• This is marketing by Seth Godin

    This book teaches you how to identify your smallest viable audience; draw on the right signals and signs to position your offering; build trust and permission with your target market; speak to the narratives your audience tells themselves about status, affiliation, and dominance; spot opportunities to create and release tension; and give people the tools to achieve their goals.

    It’s time for marketers to stop lying, spamming, and feeling guilty about their work. It’s time to stop confusing social media metrics with true connections. It’s time to stop wasting money on stolen attention that won’t pay off in the long run. This is Marketing offers a better approach that will still apply for decades to come, no matter how the tactics of marketing continue to evolve.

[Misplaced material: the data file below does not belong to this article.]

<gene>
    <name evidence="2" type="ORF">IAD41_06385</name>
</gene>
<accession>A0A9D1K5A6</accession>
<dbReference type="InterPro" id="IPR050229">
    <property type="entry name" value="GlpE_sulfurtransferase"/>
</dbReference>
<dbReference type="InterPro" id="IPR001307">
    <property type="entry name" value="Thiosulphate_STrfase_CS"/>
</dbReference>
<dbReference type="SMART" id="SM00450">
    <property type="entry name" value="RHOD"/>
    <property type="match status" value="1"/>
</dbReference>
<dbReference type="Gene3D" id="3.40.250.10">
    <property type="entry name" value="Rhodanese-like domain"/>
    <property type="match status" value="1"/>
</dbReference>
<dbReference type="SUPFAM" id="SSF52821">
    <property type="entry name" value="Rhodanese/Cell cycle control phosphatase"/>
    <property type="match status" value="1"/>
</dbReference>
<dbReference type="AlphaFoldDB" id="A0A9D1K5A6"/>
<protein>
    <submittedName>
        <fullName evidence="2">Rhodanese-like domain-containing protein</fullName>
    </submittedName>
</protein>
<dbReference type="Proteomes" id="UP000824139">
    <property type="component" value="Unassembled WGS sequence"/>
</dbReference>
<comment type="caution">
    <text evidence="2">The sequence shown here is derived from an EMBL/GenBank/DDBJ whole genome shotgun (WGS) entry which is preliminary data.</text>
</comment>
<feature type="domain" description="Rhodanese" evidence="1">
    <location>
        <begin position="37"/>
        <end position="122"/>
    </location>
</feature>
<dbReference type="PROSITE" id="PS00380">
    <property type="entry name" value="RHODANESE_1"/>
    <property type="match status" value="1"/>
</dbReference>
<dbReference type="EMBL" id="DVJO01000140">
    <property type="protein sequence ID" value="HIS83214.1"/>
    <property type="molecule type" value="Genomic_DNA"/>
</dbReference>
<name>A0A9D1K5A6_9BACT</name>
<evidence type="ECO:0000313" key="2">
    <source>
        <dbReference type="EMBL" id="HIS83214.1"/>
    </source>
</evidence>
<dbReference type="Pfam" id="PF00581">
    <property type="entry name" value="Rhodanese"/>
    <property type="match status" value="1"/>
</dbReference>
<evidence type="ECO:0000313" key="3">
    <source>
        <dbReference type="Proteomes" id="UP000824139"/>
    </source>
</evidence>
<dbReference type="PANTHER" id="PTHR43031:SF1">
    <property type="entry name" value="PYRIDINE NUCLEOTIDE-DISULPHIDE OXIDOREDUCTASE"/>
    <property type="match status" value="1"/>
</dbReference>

• Never split the difference by Chris Voss, Tahl Raz

    Life is a series of negotiations you should be prepared for: buying a car, negotiating a salary, buying a home, renegotiating rent, deliberating with your partner. Taking emotional intelligence and intuition to the next level, Never Split the Difference gives you the competitive edge in any discussion.

    Never Split the Difference takes you inside his world of high-stakes negotiations, revealing the nine key principles that helped Voss and his colleagues succeed when it mattered the most – when people’s lives were at stake.

  • The cold start problem by Andrew Chen